In the past Natural England, but now Defra, with the three constituent local authorities, Cumbria County Council, Allerdale Borough Council, and Carlisle City Council, provide both the foundation and the core funding to maintain the AONB Partnership through the provision of a Staff Unit and a Joint Advisory Committee (JAC).
The Staff Unit produces 5 yearly Management Plans on behalf of the three local Authorities, to review and develop future plans and projects.
AONB stands for 'Area of Outstanding Natural Beauty' and that description fits this part of the world perfectly: it's a precious landscape with such a distinctive character and natural beauty that it is in the nation's interest to safeguard it.
There are 38 AONBs across England and Wales, created by the legislation of the National Parks and Access to the Countryside Act of 1949. Together, they comprise some of the finest countryside in England and Wales. AONBs represent 18% of the Finest Countryside in England and Wales. There are also 8 AONBs in Northern Ireland.
Their care has been entrusted to the local authorities, organisations, community groups and the individuals who live and work within them or who value them. The primary purpose of AONB designation is to conserve and enhance the natural beauty of the designated area: In achieving this, the social and economic development that contributes to the natural beauty of the AONB should be encouraged and the management of recreation and tourism improved.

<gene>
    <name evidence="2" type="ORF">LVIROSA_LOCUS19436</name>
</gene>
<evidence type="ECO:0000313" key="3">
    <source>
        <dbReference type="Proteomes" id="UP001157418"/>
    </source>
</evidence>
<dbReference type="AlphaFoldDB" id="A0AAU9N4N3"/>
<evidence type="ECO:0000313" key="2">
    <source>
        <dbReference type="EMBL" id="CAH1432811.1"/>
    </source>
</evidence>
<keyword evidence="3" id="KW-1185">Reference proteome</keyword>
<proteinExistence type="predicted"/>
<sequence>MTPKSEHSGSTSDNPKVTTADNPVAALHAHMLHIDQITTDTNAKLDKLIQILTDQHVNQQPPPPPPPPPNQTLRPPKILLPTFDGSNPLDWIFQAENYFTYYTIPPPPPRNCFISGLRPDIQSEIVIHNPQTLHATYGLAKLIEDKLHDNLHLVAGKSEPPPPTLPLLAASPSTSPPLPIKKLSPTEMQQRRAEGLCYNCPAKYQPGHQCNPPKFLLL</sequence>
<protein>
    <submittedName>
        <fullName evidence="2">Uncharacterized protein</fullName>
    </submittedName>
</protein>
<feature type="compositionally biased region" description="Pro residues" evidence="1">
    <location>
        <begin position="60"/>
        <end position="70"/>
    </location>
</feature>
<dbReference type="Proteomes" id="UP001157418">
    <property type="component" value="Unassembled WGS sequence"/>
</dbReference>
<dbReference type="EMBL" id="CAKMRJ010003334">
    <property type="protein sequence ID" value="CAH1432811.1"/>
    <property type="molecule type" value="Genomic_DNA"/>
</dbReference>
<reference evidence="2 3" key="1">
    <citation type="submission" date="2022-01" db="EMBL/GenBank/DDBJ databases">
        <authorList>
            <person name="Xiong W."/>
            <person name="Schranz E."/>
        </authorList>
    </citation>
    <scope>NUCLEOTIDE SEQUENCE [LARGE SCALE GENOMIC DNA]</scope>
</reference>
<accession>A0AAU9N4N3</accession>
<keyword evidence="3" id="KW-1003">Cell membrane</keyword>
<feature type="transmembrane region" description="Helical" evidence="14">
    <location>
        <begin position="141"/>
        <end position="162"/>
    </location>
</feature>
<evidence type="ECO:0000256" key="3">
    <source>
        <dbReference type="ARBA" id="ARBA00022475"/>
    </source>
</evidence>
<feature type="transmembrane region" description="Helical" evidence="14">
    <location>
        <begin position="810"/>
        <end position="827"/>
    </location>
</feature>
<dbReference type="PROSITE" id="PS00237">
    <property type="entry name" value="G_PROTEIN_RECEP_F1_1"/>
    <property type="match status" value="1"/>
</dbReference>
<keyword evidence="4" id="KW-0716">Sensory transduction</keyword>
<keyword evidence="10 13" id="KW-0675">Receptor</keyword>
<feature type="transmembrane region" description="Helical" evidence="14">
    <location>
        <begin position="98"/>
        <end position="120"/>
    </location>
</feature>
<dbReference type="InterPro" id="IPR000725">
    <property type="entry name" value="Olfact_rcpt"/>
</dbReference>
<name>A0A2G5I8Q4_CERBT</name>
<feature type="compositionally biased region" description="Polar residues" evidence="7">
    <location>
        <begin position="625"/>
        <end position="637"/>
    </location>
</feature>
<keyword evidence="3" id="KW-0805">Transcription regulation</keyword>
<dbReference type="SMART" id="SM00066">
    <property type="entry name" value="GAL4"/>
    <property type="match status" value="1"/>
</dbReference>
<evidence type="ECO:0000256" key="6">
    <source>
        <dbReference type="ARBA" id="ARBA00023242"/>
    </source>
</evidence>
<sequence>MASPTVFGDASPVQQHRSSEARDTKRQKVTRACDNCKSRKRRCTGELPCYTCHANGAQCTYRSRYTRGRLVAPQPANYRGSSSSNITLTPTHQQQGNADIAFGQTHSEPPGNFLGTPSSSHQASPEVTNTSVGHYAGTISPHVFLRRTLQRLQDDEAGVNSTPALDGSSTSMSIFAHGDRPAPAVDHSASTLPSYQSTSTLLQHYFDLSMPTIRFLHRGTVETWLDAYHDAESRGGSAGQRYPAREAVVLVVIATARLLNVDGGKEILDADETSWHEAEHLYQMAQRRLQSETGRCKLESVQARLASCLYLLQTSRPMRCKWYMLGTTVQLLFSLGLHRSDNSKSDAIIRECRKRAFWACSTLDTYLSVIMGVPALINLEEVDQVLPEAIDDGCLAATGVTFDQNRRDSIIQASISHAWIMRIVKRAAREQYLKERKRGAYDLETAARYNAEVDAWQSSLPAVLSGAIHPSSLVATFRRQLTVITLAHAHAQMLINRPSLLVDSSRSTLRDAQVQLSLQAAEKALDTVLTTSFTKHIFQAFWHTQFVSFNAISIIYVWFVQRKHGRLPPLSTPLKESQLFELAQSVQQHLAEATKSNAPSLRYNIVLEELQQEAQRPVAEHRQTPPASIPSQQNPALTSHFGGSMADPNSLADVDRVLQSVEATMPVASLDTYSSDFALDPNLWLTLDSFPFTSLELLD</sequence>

Each AONB has been designated for special attention by reason of their high qualities. These include their flora, fauna, historical and cultural associations as well as scenic views. AONB landscapes range from rugged coastline, dunes, salt marshes, peatlands, woodlands and estuaries to water meadows, gentle downland and upland moors.
The AONBs are a national asset containing a wide variety of attractive landscapes and like National Parks, our AONBs are very much living and working landscapes that have been, and continue to be, shaped by nature and human activity.
The Countryside and Rights of Way Act, 2000 (the "CRoW" Act) added further regulation and protection, ensuring the future of AONBs as important national resources.
The National Association for Areas of Outstanding Natural Beauty (NAAONB) was formed in 1998 as an independent organisation to act on behalf of Areas of Outstanding Natural Beauty (AONBs) in England and Wales.
Its membership is largely composed of representatives from local authorities whose boundaries include AONBs and who are concerned to improve their management and funding arrangements. The NAAONB is administered by a Management Board and holds an Annual Conference, which provides an opportunity for those working in AONBs to join together and address issues of current concern.
The NAAONB also works through Joint Accords with the Association of National Park Authorities and other major organisations to establish agreements over issues which directly affect the work of AONBs. The NAAONB produces a full colour magazine for Areas of Outstanding Natural Beauty - "Outstanding" - which is published twice a year. The Association also produces a regular newsletter, "AONB News". Their website is: www.aonb.org.uk